- Great tone and playability
- Pleasing aesthetic
- X-styled bracing enhances volume and note clarity
- Comes with cheap strings
- Some report the S35 doesn’t respond well to being slightly out of tune
- Dreadnought style isn’t ideal for beginners, as higher fret access is limited
All in all, the S35 guitar is all you could hope to expect from a budget acoustic guitar and more.
Who Should Consider The Jasmine S35 Acoustic Guitar?
Despite its low cost, this easy-playing guitar strikes me as more than a beginner guitar; the aesthetic, tone, and playability of the S35 make this a guitar even intermediate players will enjoy playing. Beginners, students, and guitarists looking for a better-than-average budget guitar should definitely consider this one.
Other Notable Variants From Jasmine
If you’re as impressed as we were with the Jasmine S35, you owe it to yourself to check out the S34C NEX before you decide on a beginner acoustic guitar. Both guitars offer the quality craftsmanship and tones of more expensive instruments, though they vary some.
The most apparent difference between the S35 and the S34C is the latter has a cutaway body style (Grand Orchestra), while the former has the typical dreadnought shape. The dreadnought is designed for big sound, and though you may lose some small degree of volume and tonality with the Venetian-style cutaway body, the trade-off is more ready access to the higher frets.
Like the S35, the Jasmine S34C has a laminate spruce top and x-style bracings, giving this beginner guitar a big, bright tone that hits on all frequency wavelengths.
Alternatives To The Jasmine Acoustic Guitar
There are quite a few quality beginner acoustic guitars available today, some of which are comparable in price, quality, and sound, to the Jasmine S35. When considering a beginner acoustic guitar, the Fender Squire Dreadnought and the Donner DAJ-110C are two viable alternatives to the S35.
Fender Squire Dreadnought
Given the company’s reputation for quality, it should be no surprise that Fender offers one of the best affordable acoustic guitars available. Like the S35, the Squire Dreadnought utilizes an x-style bracing which allows its Lindenwood top to vibrate with a greater degree of freedom while keeping the overall weight of the instrument low.
Also, like the S35 acoustic, the Fender Squire Dreadnought has a synthetic bone saddle and nut, which helps keep the guitar’s cost low without affecting tone or aesthetics.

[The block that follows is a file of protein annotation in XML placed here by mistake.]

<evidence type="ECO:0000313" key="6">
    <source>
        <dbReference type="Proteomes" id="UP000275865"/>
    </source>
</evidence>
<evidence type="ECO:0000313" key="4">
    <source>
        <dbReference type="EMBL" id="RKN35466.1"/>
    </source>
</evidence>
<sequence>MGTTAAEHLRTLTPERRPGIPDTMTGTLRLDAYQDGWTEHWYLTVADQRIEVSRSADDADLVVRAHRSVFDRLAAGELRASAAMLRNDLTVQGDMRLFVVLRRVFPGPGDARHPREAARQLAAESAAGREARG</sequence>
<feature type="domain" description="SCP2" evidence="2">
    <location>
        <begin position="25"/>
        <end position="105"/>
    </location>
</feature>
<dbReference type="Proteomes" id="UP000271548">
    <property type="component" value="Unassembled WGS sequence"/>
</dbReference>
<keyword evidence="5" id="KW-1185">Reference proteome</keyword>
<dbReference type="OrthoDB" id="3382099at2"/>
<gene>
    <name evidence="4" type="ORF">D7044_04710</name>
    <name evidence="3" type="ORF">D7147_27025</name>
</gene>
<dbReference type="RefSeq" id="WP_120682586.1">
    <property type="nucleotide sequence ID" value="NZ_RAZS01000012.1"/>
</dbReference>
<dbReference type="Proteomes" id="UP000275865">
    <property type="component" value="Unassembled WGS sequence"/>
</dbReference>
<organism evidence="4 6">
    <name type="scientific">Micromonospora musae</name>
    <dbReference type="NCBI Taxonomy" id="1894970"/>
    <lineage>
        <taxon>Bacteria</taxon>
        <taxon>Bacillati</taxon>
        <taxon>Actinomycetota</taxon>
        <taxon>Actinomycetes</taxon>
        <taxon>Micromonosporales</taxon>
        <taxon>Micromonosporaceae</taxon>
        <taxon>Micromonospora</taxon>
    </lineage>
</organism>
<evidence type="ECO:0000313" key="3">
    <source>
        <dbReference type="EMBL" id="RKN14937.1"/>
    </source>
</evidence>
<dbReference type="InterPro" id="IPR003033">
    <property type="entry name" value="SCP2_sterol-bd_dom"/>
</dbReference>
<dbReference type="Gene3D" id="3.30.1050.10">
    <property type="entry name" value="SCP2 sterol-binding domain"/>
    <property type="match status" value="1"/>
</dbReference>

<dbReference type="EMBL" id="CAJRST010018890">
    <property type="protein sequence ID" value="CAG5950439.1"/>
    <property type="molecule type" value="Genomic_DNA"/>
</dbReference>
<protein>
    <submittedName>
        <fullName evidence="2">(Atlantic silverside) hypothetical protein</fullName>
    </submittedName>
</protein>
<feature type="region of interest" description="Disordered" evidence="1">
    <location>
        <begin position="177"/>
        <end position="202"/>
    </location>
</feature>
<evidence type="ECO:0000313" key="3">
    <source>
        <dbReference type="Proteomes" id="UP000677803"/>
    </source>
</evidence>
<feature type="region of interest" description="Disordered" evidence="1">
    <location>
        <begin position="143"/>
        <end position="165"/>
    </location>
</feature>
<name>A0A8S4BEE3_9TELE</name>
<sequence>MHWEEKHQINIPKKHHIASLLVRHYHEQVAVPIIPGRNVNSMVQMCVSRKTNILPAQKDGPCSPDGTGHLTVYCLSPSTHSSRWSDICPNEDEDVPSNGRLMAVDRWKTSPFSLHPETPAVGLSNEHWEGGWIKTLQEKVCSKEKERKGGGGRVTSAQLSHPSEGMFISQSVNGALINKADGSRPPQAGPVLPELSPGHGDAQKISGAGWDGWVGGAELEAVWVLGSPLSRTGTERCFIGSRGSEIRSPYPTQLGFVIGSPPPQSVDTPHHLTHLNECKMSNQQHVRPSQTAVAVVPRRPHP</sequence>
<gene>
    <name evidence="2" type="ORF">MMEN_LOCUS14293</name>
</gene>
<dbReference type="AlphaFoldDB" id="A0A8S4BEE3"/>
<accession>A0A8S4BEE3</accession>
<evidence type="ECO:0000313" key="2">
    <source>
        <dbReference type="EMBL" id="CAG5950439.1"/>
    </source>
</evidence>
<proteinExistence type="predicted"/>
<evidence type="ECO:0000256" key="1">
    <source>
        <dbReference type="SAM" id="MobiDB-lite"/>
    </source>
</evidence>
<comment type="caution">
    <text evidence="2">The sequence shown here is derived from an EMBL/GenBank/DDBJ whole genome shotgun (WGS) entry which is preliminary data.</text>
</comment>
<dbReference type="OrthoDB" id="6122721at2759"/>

For over a decade, Donner has been building a reputation as a quality instrument maker. One needs to look no further than Donner’s beginner acoustic guitar offering, the DAJ-110C, to understand why this is so.
A guitar that looks and sounds every bit as good as many guitars with far older and more distinguished pedigrees, the DAJ-110C has a spruce top and its back and sides are fashioned of beautiful mahogany. Like the Squire Dreadnought and the S35, the Donner has an x-styled bracing for enhanced note clarity and resonance.
Unlike the Squire and S35, the Donner DAJ-110C has a slightly curved back, causing greater sound reflection directed toward the guitar’s soundhole. Also, unlike the Squire Dreadnought and the S35, the Donner 110C has a cutaway body shape, allowing easier access to the higher frets.
Frequently Asked Questions
How Big Is The Jasmine S35?
The Jasmine S35 is a full-sized dreadnought acoustic guitar. The only size difference between the S35 and a standard dreadnought is the S35s slightly narrower neck; the length of the neck and frets is full-scale.
What Makes A Guitar A Dreadnought?
Acoustic guitars come in various body styles, the most popular of which is the dreadnought. Designed to produce deep, robust tones, the dreadnought was introduced by Martin guitars and was, at the time, the largest of the acoustic guitar bodies.
Not to be outdone, Gibson later introduced the Jumbo body, which is larger but not as popular as the dreadnought.
Can A Small Person Play A Dreadnought Guitar?
Despite their large body size, dreadnought guitars aren’t so big as to discourage small people or even children from playing on one. Some dreadnought guitars, like the Jasmine S35, have narrower than standard necks to improve playability and accommodate smaller hands.
Very small people and younger children may wish to opt for a guitar with an auditorium or parlor sized-body; those who want that distinctive dreadnought sound can always get a 3/4 scale dreadnought acoustic.
Are Jasmine Guitars Made By Takamine?
No, Jasmine guitars are not made or manufactured by Takamine but by KMC Music Company. They are, however, designed by Japanese guitar giant Takamine, which helps explain their superior quality and sound. Think Squier, by Fender, or Epiphone, by Gibson, and you’re thinking along the right track.
Check out the sound demo of this Jasmine Dreadnought Acoustic Guitar:
Having owned a Takamine acoustic guitar for years, I’m not at all surprised by the volume tone and playability of the S35; what does surprise me is the price.
Beginner acoustic guitars have come a long way in the last ten years or so, and some of them, like the S35, sound and play like much more expensive instruments.